Doerr lives in Boise, Idaho, with his wife and two sons. He received a Master of Fine Arts in creative writing from BGSU and in 2010 was named one of the University’s 100 Most Prominent Alumni. He has won four O. Henry Prizes, three Pushcart Prizes, the Barnes & Noble Discover Prize, the Rome Prize, the New York Public Library’s Young Lions Award, a Guggenheim Fellowship, a National Endowment for the Arts fellowship, the National Magazine Award for Fiction, the Pacific Northwest Book Award, three Ohioana Book Awards, the 2010 Story Prize, which is considered the most prestigious prize in the U.S. for a collection of short stories, and the Sunday Times EFG Short Story Award, which is the largest prize in the world for a single short story. His books have twice been named a New York Times Notable Book and an American Library Association Book of the Year, and made lots of other year-end “Best Of” lists.
He still keeps in touch with those in the BGSU community, especially Dr. Wendell Mayo, a creative writing faculty member in the Department of English, and fellow author and alumnus Alan Heathcock ’96.
“Al lives in Boise, too, so I see him regularly and am a big fan of his writing (check out his searing book ‘Volt’ if you haven’t),” Doerr said. “I just had the privilege of reading an advance copy of Dr. Sharona Muir’s (also in the Department of English) forthcoming book, ‘Invisible Beasts.’ It’s an incredibly inventive and beautiful and strange book and it comes out in July. And I loved Dr. Mayo’s new collection, ‘The Cucumber King of Kedainiai’; he’s built a funny, haunting, sad, and exquisite series of windows into life in Lithuania. Wendell will always be one of my literary heroes.”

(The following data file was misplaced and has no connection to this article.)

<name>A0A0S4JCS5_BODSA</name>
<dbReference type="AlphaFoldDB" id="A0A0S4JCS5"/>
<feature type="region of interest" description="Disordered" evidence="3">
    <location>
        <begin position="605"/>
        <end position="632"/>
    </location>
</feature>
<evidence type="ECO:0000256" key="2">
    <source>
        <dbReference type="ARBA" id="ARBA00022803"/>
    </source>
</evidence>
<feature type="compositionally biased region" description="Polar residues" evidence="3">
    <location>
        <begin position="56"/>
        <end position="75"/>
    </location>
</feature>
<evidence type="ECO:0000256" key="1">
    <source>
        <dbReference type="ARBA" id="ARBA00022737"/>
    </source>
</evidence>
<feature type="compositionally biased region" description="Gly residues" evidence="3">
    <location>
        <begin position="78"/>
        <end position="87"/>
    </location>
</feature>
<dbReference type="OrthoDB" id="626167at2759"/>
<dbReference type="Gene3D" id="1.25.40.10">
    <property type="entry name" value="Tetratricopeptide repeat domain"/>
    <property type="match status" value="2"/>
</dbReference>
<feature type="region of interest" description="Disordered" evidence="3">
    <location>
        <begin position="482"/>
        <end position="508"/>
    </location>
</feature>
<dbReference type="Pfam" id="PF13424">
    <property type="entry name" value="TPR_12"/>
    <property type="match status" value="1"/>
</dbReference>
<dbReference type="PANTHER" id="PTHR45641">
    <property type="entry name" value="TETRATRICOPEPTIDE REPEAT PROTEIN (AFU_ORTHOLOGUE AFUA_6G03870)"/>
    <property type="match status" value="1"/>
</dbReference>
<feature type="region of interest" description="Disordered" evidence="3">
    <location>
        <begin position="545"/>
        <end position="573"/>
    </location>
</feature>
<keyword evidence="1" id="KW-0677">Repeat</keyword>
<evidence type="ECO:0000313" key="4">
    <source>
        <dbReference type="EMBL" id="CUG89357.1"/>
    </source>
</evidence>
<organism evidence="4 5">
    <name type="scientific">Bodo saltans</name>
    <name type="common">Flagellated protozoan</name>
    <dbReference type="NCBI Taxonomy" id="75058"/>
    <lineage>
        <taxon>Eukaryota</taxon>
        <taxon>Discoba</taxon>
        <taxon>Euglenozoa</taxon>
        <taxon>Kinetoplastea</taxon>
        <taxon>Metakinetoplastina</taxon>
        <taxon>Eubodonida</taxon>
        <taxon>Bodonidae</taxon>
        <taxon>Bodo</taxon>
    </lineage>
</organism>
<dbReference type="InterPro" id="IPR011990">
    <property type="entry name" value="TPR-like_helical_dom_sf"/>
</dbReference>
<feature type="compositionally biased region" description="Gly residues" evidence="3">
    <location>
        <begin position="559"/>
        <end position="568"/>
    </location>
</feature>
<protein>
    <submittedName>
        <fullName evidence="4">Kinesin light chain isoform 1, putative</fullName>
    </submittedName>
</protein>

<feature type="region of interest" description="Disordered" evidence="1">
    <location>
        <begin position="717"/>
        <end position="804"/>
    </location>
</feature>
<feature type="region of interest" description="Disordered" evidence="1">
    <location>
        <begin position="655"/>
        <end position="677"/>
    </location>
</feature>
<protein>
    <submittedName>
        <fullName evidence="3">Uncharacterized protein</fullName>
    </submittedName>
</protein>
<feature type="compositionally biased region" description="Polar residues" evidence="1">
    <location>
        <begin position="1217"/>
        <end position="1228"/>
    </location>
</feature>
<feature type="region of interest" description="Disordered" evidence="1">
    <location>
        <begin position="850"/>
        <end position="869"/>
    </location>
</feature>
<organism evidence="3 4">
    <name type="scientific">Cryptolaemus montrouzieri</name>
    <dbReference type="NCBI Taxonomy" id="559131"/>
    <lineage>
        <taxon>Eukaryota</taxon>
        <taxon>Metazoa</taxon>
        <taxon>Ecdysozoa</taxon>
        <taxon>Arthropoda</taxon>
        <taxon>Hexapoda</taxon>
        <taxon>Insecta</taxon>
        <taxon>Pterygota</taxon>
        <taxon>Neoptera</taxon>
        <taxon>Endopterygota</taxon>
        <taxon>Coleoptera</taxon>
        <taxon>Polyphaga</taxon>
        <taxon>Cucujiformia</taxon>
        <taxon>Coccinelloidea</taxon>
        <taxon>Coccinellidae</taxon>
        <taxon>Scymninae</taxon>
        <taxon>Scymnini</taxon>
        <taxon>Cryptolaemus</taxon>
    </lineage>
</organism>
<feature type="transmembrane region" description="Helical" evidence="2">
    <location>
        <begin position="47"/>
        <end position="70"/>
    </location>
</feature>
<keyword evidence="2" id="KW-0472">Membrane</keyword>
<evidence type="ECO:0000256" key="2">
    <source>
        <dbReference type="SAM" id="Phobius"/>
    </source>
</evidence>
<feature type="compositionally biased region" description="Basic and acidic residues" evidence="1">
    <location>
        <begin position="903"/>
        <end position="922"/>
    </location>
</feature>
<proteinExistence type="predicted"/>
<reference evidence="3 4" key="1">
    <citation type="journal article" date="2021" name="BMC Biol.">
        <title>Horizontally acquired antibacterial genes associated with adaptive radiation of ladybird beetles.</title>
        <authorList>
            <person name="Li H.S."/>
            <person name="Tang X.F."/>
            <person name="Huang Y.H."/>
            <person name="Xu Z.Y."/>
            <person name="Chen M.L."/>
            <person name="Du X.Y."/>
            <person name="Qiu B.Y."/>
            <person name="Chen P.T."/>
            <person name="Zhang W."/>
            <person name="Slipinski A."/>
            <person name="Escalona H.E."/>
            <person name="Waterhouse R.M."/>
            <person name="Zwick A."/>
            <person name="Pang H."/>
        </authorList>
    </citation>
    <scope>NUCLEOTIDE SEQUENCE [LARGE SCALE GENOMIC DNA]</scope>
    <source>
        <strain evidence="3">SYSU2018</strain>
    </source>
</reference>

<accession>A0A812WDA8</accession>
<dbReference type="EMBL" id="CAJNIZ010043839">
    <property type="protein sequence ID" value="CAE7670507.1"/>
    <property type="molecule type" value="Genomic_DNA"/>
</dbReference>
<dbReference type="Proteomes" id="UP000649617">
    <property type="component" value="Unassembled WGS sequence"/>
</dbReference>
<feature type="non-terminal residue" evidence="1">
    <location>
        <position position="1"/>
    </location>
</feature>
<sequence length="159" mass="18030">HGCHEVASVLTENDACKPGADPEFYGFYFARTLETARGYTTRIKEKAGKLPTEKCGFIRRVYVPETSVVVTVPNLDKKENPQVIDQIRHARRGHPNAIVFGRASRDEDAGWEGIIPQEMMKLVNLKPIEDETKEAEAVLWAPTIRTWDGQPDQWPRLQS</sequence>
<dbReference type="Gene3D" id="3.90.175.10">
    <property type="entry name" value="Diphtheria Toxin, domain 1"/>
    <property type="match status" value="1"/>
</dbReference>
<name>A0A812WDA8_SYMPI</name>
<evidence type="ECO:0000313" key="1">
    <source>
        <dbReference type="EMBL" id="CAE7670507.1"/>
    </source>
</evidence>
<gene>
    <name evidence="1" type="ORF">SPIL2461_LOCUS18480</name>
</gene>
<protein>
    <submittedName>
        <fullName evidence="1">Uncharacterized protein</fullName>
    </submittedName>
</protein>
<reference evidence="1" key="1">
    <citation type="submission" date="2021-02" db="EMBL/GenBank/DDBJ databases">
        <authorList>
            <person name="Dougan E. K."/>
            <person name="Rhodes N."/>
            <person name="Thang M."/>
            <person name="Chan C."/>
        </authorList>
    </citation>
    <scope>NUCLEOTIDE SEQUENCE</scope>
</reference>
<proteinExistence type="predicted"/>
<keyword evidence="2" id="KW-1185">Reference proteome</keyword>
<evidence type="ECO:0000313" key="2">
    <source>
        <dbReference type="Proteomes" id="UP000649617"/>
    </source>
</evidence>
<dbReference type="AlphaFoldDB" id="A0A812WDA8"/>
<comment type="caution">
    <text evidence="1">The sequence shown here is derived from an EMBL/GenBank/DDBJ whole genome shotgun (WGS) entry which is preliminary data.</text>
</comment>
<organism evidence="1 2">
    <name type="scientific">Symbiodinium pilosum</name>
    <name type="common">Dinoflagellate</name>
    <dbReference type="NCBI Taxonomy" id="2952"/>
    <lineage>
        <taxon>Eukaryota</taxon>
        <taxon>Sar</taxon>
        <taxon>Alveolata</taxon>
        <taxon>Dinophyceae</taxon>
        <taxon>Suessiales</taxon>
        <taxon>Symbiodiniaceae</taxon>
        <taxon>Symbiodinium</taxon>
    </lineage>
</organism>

What advice does Doerr have for students who aspire to write? “Read, read, read, read, read.”
Some of the authors he loves include Anne Carson, Cormac McCarthy, Virginia Woolf, Jim Shepard, Denis Johnson, Bruce Chatwin, Ryszard Kapuściński, Tolstoy, Hilary Mantel . . . and hundreds more. Doerr said he’s learned something from each of them.
Students might also be interested to know that Doerr’s schedule is pretty regimented, like the schedules of most novelists. He works every weekday, and is usually at work well before 9 a.m. But there are lots of elements to being an author besides writing, like booking flights, reading proofs, teaching, touring, working with translators, and answering questions for interviews.
Asked if he sees himself as an “American” author and Idaho as an influence, Doerr responded, “Sure, of course I’m American, but perhaps I’m a little unusual in that, unlike so many American novelists, I don’t focus directly on American tropes or characters or cultural moments. I am much more interested in the planet’s history and topography and climate than I am in its geopolitics, and in the new novel the United States is really only present as an onrushing force of bombers following the invasion of Normandy.
“As for Idaho, yes, the place influences me every day, which in turn probably influences my writing. Idaho’s mountains and foothills and rivers are where I go to find sanity, whether it’s by fishing or skiing or biking or gardening or walking, so Idaho is a huge part of my life.”
Doerr will be busy with the book tour through September. For his next project, he’s been commissioned by a museum in North Carolina to write a piece about the Panama Canal to go alongside an exhibit commemorating the 100th anniversary of the canal’s completion. “So I’m up to my neck in dredges and Teddy Roosevelt and yellow fever at the moment,” he said.